“Ah, of course,” Sephiroth answered his own question.  “You’re both cowards.  She spent her whole life terrified of Hojo, of me, of herself.  And you are a coward, too, Vincent.  You fight with a coward’s weapon.  Weakness, not my creation, is your sin.  Had you been a little less craven, and a little more-- inclined to vice-- you could have killed Hojo and taken Lucrecia for yourself,” Sephiroth said.  “Or at least killed Lucrecia for spurning you.  But no.  Your brilliant solution was to lock yourself in lead for thirty years.  You were made for each other.”  Sephiroth brought his knee up and drove it into Vincent’s stomach, even as he released the human wrist.  Vincent reeled backwards and landed heavily on the shingles.  
The roof caved under his feet.  
He twisted as he fell, evading flames, and kicked off a roof beam-- propelling himself through a blazing wall.  He tucked and rolled, like a ball of fire himself, tumbling into the street.
The beam crunched under the force of his kick, and the roof collapsed, but Sephiroth was already running, running down the vertical side of the wall, spilling down the wall like ink.  He swung Masamune up and around, and the blade descended toward the ragged gunman’s head.  Vincent blocked with his metal forearm-- silver and gold clanged together.  They faced each other at an odd angle, Sephiroth still standing on the wall, Vincent holding back death with his gold arm.  
Vincent brought Cerberus up and fired, but Sephiroth saw the motion and twisted so the bullet bounced off his metal shoulder pauldron.  “Get out of my sight,” he said, changing the angle of his force and using the blade to pitch Vincent backwards.  The man in red tumbled twice in the air and crashed through the window of a burning shop.
Sephiroth was behind him in a flash, clearing the doorway in two steps.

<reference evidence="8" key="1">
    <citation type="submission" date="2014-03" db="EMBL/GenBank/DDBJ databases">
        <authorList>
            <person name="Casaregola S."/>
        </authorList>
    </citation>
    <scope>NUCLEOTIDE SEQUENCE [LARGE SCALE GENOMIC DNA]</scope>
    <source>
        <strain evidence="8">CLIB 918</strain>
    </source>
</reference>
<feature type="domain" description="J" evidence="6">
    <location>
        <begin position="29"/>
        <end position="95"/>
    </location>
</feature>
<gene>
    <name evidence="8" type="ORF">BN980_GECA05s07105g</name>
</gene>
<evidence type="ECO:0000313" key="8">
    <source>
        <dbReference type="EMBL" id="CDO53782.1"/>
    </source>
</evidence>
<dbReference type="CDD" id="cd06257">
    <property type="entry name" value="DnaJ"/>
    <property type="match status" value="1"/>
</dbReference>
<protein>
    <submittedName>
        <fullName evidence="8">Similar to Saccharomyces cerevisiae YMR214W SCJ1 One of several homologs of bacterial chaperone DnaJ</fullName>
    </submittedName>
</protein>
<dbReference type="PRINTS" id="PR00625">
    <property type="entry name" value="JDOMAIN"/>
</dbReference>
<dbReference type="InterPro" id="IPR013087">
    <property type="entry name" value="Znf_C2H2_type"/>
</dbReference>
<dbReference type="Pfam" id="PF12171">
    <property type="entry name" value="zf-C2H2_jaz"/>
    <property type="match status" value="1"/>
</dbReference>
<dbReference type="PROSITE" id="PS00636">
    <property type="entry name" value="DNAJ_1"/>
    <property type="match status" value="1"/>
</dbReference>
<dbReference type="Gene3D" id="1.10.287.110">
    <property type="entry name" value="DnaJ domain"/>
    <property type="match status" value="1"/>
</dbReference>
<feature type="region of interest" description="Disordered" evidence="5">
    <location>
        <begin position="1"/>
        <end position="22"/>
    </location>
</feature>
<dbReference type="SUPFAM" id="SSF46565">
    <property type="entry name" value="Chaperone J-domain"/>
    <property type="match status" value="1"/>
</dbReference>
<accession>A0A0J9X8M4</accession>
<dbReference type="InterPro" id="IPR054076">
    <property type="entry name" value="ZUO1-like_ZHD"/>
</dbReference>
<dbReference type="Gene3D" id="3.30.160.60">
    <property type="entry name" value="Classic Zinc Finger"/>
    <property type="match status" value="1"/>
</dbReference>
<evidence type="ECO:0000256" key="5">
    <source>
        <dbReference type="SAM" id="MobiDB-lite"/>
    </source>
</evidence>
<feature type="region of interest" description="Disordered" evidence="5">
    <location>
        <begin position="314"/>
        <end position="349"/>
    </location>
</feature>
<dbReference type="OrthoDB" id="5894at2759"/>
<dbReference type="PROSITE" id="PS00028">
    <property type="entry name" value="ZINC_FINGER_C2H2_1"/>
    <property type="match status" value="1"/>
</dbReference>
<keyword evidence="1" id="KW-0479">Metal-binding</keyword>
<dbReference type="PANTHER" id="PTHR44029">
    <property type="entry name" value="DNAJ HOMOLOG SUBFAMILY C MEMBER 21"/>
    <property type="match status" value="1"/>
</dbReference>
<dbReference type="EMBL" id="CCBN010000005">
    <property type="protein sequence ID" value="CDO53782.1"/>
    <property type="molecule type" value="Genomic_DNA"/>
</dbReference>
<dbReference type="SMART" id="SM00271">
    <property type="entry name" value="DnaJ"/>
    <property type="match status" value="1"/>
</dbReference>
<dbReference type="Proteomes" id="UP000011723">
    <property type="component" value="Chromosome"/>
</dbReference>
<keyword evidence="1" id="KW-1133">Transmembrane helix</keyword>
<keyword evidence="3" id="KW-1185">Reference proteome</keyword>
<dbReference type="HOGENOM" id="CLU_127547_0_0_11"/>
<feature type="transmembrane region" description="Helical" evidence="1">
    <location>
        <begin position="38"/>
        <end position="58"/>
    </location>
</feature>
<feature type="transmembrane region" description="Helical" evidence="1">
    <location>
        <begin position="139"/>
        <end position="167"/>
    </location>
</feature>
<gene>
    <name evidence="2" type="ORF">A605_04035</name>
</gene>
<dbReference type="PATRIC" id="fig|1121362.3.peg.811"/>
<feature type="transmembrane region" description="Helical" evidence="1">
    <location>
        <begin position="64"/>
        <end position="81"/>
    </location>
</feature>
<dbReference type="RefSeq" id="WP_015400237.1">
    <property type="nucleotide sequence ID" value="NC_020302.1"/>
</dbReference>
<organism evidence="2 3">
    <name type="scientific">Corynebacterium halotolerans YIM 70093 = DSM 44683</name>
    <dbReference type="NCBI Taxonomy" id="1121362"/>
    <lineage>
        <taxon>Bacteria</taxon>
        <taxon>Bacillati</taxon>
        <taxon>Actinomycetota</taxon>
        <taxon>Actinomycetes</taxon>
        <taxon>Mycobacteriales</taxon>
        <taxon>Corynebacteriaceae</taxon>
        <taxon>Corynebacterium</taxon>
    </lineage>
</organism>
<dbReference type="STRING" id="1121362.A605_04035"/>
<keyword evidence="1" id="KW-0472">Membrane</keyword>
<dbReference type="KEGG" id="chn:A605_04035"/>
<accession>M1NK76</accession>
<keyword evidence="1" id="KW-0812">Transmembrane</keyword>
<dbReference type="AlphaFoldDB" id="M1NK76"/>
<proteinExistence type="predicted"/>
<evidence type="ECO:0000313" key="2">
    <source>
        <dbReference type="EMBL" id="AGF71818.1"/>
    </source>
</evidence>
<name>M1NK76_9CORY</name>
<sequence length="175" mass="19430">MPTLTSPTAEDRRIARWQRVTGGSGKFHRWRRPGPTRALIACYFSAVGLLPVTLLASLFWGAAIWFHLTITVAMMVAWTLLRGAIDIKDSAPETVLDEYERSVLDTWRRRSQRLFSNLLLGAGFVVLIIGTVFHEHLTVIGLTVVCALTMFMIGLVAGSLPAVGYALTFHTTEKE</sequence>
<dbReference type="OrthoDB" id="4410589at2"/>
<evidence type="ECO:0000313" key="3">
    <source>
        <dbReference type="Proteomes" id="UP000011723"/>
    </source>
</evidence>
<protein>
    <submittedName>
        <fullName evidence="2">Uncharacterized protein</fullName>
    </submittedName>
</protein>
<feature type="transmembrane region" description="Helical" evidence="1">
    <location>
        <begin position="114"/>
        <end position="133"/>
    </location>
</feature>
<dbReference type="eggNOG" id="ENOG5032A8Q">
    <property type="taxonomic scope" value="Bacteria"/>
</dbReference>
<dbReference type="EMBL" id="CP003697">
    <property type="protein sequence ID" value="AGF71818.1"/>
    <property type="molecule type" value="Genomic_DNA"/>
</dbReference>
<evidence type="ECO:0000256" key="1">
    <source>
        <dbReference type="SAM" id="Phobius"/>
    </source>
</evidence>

He paused once inside, standing amid the flames with his silver head inclined to one side, listening to the dark voice drumming in his brain.
You have to kill them now.  You have to kill them now.  You have to kill them now.
Again and again, like steady rain, like a faucet dripping blood.  Mother’s voice slithered gracefully through his mind and made him smile to himself.  She did make it difficult to concentrate sometimes, particularly over the last days, while he had been trying to read the Ancients’ manuscripts.  Always the same phrase: You have to kill them now.  You have to kill them now.  You have to kill them now.
She had startled him at first.  More than startled him.  The sensation was something beyond simple fear.  For a moment, he-- trained SOLDIER and General of SOLDIERS that he was-- was aware only of the shallowness of his breath, and of the cold spiders crawling up his spine.  A literal chill going up his back.
You have to kill them now.
It had happened so suddenly.  Just a single look at those bloated, twisted monstrosities, denied even death -- and he heard her.  Some human was talking to him, and he was responding, but all he could hear was: You have to kill them now.
Hours turned into days, and he sat among the dusty tomes arranged like little headstones in the Shinra library, and the soft voice became less and less an affliction and more and more a soothing melody.  Mother sang to him like the whispering of flames, a lullaby from a true mother.
You have to kill them now.  You have to kill them now.  You have to kill them now.
Yes, Mother.  Thank you.  I will.
A crash sounded to his left, but it was nothing-- only weakened beams collapsing in on themselves.  Sephiroth’s eye caught the more important movement to his right: Vincent springing through a paneless window and into the street behind the shop.  He needed neither door nor window to pursue him.  Instead, he cut a slash through the wall, and rushed after him into the night.
Vincent was waiting for him.

Ting. Ting. Tang!
Three bullets deflected off the thin blade.  Sephiroth raced along the houses’ walls, running on vertical wood and stone as if it were a floor.  Even so, this gave him only a slight advantage, because Vincent found footing effortlessly and bounded from foothold to foothold-- firing as leaped.  The two figures dodged and rolled through the air, their movements limited only by the purchase they found on burning buildings and, occasionally, the ground.  They sprang off flaming wood and blood-slick pavement, dancing a fatal ballet.
The sharpshooter’s robe snapped around him like a ragged standard: a blood-colored weight on his head and shoulders.  Sephiroth’s trench coat fluttered like raven’s wings and a black “X” secured his heart.
And his face . . .
The Sephiroth who stood before Vincent now was like a blade himself, each perfect, icy feature curving gently into the next.  So calmly cold, so unperturbably, unselfconsciously wicked.  His features were locked in a soldier’s scowl-- a white death mask.
But for a moment, just a moment, even as he dodged a hail of blows, Vincent saw him in his mind’s eye: a child huddled in a corner, hugging his knees.